I had told myself I would not notice the taking off and landing of the plane, nor the announcements and security checks at the airports. This wasn't a week-long trip across the planet but a continuous living of life in a global village, where no connections are severed by a mere geographical displacement. Dubia airport had been impressive but my progress on Giedion's Space, Time and Architecture had been more impressive. I had slept and eaten, and was fully awake as we approached Karachi. And then as the landing gear clicked and the plane dipped, my heart skipped. I could no longer resist the little blinking lights of what was once the city of lights. Now they seemed watchful and tired.
Was it strange that I felt love and yearning for a city? Perhaps the city symbolizes a memorable childhood, and encapsulates the spirit of all its inhabitants whom I love.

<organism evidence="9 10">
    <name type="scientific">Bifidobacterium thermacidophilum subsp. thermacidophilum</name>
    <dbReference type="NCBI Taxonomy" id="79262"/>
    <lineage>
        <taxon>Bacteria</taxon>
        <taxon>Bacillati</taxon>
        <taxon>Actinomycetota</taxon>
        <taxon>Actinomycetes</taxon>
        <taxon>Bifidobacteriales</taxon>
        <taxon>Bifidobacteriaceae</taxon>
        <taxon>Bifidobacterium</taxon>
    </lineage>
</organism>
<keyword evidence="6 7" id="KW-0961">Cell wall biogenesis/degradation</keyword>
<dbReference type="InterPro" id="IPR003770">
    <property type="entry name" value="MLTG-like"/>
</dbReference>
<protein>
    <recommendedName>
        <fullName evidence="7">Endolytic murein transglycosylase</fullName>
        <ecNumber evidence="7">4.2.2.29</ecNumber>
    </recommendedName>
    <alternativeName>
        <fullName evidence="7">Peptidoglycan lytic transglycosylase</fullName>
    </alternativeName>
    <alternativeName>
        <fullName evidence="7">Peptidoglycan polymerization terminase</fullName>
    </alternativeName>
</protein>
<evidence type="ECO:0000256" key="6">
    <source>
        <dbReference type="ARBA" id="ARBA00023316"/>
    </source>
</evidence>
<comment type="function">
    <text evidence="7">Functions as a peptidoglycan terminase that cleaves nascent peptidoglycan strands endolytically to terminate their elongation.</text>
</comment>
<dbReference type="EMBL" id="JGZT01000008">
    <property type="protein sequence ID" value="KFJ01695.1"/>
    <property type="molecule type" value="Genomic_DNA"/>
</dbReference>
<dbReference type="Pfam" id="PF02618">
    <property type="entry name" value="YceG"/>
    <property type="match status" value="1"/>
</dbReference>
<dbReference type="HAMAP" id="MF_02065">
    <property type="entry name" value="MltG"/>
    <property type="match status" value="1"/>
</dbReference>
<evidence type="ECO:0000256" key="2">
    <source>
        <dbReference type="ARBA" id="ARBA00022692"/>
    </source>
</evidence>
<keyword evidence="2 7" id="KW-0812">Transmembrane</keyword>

Karachi has no skyscrapers, no Times Square, no architectural monuments to put on postcards (not since 1947 anyway). It is a blank slate. It's burning history, traditions, and energy are waiting to be articulated in concrete. It's fledgling spirit needs architectural columns to rest on.
What kind of monument, I thought, would be impervious to terrorist bombing or graffiti? What kind of monument would counter the extremist brainwashing of people by providing an alternative avenue for religious discourse? Karachi needs a Hagia Sophia! Will I design it some day?
The plane touches down and I snap my book shut, waiting to get out. Very soon it would be dawn. That, at least, was inevitable.